As soon as I finished teaching the second seminar we hopped in a taxi for the twenty minute ride to my hotel just outside of Arusha. We got a place for me to stay and after dinner I crashed. Teaching six days in a row after flying 24 hours took the stuffing out of me. Dickson had me scheduled to teach in his church the next day, so I got up early to go over my message, then headed to the church. I was glad that after lunch at church I was able to go back to the room and rest for a bit.
I’ve had a lot of ugali (thick grits) and beef gravy while I’ve been here. It’s really good, but a little messy. You pull off part of the ugali and form it into a ball with a hole partially though it, then you dip it into the gravy and eat it. The pastors and I had a good laugh at Betty the first time she tried eating gravy with her hands. She had it dripping halfway to her elbow, but she got the hang of it really fast.
The pastors in the third seminar have had more schooling than the other two groups, so I didn’t have to do as much explaining and we were able to go a little faster. On the second day one of the men stood up and told the pastors he had been in my seminar in ’97 and how much it has meant in his life and ministry these past 15 years. He encouraged the pastors to listen carefully and take good notes, then to make sure they put it into practice.
The seminars are over, now I will be meeting with some of the men who were in my previous seminars and the man who will translate our material into Swahili. Thanks for praying me through this trip. I’ll hop on a plane on Saturday and arrive home on Sunday. Ken
Read the other Diary Entries
Please Continue to Pray for WDA, Ken and especially the people who have received training in Disciple Building. WDA is having an impact Worldwide through our staff and leaders around the world.
As soon as I finished teaching the first seminar we hopped on a bus and traveled to Maji Ya Chai. That means ‘Water Like Tea’ in Swahili. It’s a good name because the water is as brown as tea and the peoples’ teeth are stained the same color. You can always tell if someone is from this area, or if there is a stranger in their midst.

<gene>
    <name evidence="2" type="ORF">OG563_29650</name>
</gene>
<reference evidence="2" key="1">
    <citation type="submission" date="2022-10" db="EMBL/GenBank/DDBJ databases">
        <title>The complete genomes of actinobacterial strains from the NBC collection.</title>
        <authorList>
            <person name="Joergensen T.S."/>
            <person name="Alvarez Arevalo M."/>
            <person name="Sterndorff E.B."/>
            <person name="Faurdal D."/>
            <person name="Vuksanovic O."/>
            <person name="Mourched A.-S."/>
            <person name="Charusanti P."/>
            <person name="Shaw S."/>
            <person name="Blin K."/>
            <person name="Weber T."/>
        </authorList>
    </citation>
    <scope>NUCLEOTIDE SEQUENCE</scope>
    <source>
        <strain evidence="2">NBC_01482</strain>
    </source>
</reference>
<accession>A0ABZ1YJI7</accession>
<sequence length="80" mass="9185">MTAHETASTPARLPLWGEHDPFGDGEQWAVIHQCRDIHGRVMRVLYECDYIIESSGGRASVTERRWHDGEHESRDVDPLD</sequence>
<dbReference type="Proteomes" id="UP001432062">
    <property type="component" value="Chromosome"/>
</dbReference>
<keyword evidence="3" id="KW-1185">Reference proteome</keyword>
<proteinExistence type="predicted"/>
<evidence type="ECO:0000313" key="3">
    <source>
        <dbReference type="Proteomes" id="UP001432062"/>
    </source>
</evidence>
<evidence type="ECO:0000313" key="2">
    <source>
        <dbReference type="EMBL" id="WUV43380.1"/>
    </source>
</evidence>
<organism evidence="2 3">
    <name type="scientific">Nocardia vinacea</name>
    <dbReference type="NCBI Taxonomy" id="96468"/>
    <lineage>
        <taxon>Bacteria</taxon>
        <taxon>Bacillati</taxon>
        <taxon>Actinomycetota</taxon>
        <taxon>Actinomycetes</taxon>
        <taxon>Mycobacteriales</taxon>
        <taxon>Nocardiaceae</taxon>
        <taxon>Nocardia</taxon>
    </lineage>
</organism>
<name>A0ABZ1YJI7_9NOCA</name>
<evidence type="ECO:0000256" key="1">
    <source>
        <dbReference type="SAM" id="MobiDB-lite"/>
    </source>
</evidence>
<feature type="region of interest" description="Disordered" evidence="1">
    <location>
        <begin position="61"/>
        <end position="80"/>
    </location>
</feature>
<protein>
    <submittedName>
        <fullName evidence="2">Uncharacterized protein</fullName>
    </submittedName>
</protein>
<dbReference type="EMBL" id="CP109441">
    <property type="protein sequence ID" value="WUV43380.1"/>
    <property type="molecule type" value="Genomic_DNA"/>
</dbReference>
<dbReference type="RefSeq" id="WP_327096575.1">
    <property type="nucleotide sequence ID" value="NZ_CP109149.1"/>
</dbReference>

I spent quite a bit of time talking to Greggory MFinanga, a layman who attended the seminar. Greggory is a really huge guy who is in a wheelchair that’s like a tricycle. The pedals are up at shoulder height and he propels himself around using his arms (which are as big as my thighs). It would be hard enough to get around on paved roads, I don’t know how he does it in all this dirt.
Greggory was excited to find out that he has been discipling young men without even knowing it! He has a couple of small groups that meet regularly and he said they are growing in Christ-like character. Greggory can read English, so I gave him a CD with our Phase II Bible Studies on it. He is looking forward to teaching the Bible Studies and putting all his other material together in an organized way.
Charles’ pastors’ group has been a fun group to teach. I could spend the rest of my life in this area. They are so needy and eager to learn and they have really caught the vision. The problem is to get our Phase II Bible Studies translated into Swahili. Dickson knows a man who can do the translating for just $3 a page. I hope to meet with him when we’re in Arusha for the next seminar. Be praying with me that we can get the finances to help these pastors out.